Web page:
The change toward longer old age will have profound effects on health care needs, families and what it means to be old.
You can lose up to 40% of your muscle mass between your 20s and your 80s. Known as sarcopenia, this is the gradual loss of muscle mass that occurs as we age.
Starting October 1, you’ll be able to take a sneak peek at plans available in your area.
Exercise at any age results in positive gains in muscle mass, muscle strength, bone density, and improvements to overall health – even in people as old as 97.
UW researchers found that levels of metabolites provide a key to understanding why some organisms respond to low-calorie life-extension diets and others do not.
Findings may help explain why these energy-producing cellular organelles begin to fail as we age.
Nursing homes were short-staffed before the coronavirus pandemic hit. Now it’s even harder to recruit and retain nurses and aides needed to care for residents.
Would your mom or dad fare better in the family home?
Are precautions of the sort the CDC has endorsed for people 60 and over really necessary? What about disease-free adults in their 60s and 70s?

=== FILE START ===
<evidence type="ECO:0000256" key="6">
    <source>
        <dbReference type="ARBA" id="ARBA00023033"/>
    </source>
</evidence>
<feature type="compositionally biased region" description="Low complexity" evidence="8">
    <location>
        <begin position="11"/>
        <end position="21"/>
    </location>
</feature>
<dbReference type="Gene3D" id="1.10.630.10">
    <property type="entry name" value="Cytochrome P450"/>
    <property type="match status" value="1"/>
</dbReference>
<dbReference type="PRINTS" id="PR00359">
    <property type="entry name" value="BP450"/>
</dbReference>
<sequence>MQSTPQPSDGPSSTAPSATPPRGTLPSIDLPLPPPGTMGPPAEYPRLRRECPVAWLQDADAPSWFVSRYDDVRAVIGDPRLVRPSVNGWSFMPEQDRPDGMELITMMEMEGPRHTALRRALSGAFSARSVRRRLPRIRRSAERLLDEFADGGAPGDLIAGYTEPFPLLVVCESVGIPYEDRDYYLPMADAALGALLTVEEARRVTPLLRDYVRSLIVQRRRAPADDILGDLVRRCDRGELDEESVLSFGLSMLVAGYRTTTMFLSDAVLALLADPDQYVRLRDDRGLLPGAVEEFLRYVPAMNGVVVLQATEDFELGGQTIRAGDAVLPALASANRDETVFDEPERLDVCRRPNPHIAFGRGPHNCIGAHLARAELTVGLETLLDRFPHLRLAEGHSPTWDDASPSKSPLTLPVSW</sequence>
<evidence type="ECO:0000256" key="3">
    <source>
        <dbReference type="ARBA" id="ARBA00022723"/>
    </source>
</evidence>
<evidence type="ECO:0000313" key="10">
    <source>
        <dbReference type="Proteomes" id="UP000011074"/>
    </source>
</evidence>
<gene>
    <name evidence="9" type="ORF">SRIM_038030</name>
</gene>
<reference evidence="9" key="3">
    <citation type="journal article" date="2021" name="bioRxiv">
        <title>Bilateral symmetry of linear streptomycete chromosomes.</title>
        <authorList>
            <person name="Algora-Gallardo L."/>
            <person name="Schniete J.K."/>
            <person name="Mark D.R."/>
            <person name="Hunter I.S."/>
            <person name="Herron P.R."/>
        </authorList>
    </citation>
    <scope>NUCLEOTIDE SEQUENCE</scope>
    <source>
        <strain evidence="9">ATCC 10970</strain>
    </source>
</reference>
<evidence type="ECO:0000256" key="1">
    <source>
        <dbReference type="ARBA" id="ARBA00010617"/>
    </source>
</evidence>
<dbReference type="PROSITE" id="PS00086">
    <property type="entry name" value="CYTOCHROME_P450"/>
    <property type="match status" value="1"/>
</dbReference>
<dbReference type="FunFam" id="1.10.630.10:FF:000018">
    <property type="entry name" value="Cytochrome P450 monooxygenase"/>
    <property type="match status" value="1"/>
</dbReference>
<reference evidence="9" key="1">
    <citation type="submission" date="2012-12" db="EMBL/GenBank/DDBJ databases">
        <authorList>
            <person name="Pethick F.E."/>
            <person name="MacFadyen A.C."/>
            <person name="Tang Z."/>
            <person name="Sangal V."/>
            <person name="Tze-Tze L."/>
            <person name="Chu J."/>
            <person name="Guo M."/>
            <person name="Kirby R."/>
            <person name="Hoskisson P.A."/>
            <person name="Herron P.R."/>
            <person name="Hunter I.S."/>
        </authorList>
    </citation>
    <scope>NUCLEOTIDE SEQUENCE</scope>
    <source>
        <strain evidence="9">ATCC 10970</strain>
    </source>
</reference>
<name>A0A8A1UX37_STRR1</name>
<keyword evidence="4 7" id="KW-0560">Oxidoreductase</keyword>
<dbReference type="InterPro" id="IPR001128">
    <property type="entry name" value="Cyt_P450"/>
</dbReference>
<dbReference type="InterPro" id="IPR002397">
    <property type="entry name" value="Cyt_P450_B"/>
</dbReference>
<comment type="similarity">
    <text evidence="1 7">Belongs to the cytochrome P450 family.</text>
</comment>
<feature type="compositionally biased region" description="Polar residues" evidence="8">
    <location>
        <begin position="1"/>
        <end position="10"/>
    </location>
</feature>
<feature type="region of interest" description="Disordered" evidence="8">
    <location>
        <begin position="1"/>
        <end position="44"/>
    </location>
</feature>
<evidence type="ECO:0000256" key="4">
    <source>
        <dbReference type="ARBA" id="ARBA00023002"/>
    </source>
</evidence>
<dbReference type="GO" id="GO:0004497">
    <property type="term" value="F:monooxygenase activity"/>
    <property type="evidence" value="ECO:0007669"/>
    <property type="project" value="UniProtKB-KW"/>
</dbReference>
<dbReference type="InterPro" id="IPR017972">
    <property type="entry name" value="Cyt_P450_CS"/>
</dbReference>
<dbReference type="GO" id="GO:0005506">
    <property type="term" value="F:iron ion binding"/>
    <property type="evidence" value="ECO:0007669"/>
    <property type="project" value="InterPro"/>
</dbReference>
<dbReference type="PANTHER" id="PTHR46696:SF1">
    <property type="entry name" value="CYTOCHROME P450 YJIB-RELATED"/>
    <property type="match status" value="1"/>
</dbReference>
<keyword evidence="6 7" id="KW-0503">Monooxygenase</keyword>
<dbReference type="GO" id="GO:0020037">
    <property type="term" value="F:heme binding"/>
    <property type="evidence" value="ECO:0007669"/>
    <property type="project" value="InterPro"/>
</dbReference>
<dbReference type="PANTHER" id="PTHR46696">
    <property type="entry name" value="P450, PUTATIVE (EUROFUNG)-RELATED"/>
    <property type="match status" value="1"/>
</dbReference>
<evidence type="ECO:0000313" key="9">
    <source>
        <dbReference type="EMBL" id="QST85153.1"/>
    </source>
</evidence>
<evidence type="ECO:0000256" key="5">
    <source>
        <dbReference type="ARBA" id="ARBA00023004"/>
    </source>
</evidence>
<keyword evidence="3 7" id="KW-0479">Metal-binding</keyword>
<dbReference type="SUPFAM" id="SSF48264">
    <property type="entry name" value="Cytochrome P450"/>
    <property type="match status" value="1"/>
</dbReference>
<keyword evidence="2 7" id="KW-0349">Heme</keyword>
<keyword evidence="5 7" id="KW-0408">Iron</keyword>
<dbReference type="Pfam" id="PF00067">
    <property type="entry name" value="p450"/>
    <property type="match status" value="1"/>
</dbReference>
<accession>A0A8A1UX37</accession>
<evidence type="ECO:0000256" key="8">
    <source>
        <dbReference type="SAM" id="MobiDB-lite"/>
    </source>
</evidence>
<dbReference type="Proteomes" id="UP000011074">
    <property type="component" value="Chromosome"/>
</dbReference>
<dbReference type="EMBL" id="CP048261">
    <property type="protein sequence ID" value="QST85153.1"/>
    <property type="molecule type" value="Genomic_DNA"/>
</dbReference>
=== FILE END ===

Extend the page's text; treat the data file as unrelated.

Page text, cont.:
The rapidly spreading coronavirus pandemic is taking a particularly harsh toll on older people.
A significant portion of seniors are vulnerable. Outside of nursing homes, 15% of America’s 65-and-older population (more than 7 million seniors) is frail.
Coronavirus infections at the Life Care Center of Kirkland, Washington, has left one resident dead and 4 others hospitalized, with 3 in critical condition
The report outlines five goals that the health care system should adopt to help address the health impacts of social isolation and loneliness.
About half of older adults take at least one medication that’s not necessary or no longer needed.
Older adults are more vulnerable to alcohol’s interactions with medicines and changes in the metabolism mean we become more intoxicated with less alcohol.